Demonstrators, having made their point, now play into Trump’s campaign narrative

Demonstrators, having made their point, now play into Trump’s campaign narrative

The outrage felt by millions of Americans after the killing of George Floyd in Minneapolis on Monday, May 25, is both understandable and justified.

Millions have marched peacefully in demonstrations to give expression to that outrage.

But now, some eight days after the killing, continuing with the demonstrations only plays into Donald Trump’s hands.

While the facts are not yet clear, there is sufficient anecdotal evidence to suggest that external elements have been injected or injected themselves into explosive situations for the purpose of fomenting violence, looting, and vandalism.

The civil unrest and, quite frankly, the lethargic and wholly inadequate efforts of mayors and governors (many of whom are Democrats) to gain control of the situation in many cities, has afforded Trump the opportunity to portray himself not only to followers, but also to millions of others, as a strong leader who will use all necessary means, even sending in federal troops, to regain control of the situation and reestablish law and order. This is likely to be a major thrust of his 2020 presidential campaign.

This is the reality of what is occurring throughout America today.

Meanwhile, demonstrators are not observing social distancing and often even the wearing of masks, and are gathering in large groups which are highly conducive to the spread of the coronavirus. If there is a new surge in infections, Trump and Republicans will surely lay the blame at the feet of the demonstrators.

In fact, they will probably be blamed for all of the increased infections, most of which may be attributable to Trump’s rush to reopen the country in the face of strong advice to the contrary from medical experts.  Even where Democratic governors and mayors have relaxed restrictions, they have often done so in response to the political pressures stirred up by the President.

The peaceful demonstrators have made their point. They cannot reasonably expect to gain anything further by continuing their demonstrations.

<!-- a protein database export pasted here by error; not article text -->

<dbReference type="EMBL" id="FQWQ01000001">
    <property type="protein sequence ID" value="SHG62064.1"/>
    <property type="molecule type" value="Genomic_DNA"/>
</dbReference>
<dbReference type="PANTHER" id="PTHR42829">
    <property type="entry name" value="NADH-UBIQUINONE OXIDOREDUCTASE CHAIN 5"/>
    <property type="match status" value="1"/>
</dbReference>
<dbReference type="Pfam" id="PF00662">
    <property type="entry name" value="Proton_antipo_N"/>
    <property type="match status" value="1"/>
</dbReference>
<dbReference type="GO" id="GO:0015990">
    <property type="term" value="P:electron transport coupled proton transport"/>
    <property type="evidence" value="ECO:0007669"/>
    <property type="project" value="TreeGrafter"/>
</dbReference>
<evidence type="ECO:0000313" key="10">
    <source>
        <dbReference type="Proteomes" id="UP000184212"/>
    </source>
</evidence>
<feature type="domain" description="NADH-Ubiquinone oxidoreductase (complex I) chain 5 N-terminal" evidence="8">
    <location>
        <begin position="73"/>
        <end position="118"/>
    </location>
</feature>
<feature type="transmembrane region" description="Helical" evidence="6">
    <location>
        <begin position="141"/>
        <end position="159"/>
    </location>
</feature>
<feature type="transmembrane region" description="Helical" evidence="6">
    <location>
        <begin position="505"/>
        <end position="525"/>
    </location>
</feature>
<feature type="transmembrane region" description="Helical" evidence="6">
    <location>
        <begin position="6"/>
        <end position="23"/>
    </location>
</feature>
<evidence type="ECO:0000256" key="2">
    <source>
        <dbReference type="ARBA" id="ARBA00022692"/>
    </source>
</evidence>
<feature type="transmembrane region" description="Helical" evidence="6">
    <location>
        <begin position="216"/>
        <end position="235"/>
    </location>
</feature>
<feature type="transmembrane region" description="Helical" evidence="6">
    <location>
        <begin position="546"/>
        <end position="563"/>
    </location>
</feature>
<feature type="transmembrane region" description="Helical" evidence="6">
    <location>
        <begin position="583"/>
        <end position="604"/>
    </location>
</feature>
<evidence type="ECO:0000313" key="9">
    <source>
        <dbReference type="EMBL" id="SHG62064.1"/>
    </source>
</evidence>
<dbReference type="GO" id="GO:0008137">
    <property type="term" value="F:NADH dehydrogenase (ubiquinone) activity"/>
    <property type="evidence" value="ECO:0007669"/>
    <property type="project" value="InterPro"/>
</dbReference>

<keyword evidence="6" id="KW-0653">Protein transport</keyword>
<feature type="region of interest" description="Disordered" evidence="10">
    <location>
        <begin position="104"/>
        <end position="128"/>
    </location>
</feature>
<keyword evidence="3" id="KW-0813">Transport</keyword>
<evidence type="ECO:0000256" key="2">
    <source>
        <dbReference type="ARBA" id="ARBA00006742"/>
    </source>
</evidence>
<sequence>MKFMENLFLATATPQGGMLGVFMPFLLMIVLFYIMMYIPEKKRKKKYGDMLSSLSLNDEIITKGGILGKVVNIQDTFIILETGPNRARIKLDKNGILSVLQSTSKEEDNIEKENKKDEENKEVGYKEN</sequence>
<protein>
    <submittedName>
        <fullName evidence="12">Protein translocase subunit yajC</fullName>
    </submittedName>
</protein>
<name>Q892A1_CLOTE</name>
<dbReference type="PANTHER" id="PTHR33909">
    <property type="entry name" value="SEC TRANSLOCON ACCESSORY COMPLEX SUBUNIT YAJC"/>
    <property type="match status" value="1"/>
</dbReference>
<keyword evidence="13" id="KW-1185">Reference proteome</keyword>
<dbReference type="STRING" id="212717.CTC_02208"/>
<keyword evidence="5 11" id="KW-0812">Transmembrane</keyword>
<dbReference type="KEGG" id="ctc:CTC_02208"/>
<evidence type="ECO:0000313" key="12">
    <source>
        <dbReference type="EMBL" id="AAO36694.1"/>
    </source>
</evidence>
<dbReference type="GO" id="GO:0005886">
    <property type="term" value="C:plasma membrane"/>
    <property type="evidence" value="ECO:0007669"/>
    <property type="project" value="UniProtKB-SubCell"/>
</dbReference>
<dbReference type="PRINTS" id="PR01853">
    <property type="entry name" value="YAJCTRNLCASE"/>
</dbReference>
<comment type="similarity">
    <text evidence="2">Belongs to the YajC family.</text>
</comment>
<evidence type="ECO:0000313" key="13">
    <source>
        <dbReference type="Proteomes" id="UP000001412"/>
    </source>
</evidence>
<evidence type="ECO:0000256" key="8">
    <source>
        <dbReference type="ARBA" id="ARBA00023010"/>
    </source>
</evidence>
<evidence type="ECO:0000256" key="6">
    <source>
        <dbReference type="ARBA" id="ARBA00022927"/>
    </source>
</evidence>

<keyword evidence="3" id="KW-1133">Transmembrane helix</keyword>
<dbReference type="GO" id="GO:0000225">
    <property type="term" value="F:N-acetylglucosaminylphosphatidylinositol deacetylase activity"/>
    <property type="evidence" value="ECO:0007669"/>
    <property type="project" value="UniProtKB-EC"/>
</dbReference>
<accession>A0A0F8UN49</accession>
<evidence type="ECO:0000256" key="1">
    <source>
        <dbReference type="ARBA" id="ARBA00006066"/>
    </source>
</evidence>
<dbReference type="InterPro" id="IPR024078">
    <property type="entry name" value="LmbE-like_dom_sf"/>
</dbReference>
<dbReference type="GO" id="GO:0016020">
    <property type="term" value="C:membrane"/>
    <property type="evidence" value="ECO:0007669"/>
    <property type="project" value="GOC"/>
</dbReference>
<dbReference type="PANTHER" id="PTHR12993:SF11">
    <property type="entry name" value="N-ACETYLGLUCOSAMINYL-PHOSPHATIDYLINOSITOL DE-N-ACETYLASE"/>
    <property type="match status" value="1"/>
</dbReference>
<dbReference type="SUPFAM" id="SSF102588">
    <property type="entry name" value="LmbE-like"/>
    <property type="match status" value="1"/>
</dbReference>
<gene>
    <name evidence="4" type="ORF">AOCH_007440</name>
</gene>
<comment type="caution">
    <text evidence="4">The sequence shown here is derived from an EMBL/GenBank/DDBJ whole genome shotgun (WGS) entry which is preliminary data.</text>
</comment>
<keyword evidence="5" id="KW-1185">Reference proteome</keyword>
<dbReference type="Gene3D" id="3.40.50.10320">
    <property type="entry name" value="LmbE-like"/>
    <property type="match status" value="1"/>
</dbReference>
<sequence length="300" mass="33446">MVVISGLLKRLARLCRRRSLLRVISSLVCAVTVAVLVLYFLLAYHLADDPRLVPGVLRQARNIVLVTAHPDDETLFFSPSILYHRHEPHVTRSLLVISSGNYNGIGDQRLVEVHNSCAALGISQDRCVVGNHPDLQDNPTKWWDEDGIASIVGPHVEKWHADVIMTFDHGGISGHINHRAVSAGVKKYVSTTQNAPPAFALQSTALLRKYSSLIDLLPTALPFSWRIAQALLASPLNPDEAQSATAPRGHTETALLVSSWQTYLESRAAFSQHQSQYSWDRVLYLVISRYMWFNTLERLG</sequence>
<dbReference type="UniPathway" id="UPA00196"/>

What they need to do is to go home, and sign up for voter registration and get-out-the-vote projects.

Going home will also deprive the violent agitators of their cover for burning and looting in major cities. That will make it easier for the police and National Guard to deal with them, while depriving Trump of any pretext for sending in federal troops to restore order.

Trump is a genius at manipulating mass emotions, and using divisive issues and above all the issue of race to divide people and drive them to irrational and destructive behavior, however self-defeating such behavior may be.

Above all, demonstrators and everyone else need to keep their eyes on the prize, removing Donald Trump from the White House.

First, they should not play into the narrative he is trying to create.

Second, they should resist police and National Guard excesses not by taking these officials on physically, but rather by taking them on in the courts.

Third, they should work immediately to remove Trump and all of his Republican enablers in the House and the Senate from office in the November 3, 2020 elections.

Fourth, they should demand that their representatives in the House begin a broad-guaged impeachment inquiry into the wide range of Trump’s abuses of power and other crimes and illegalities over the last three and a half years.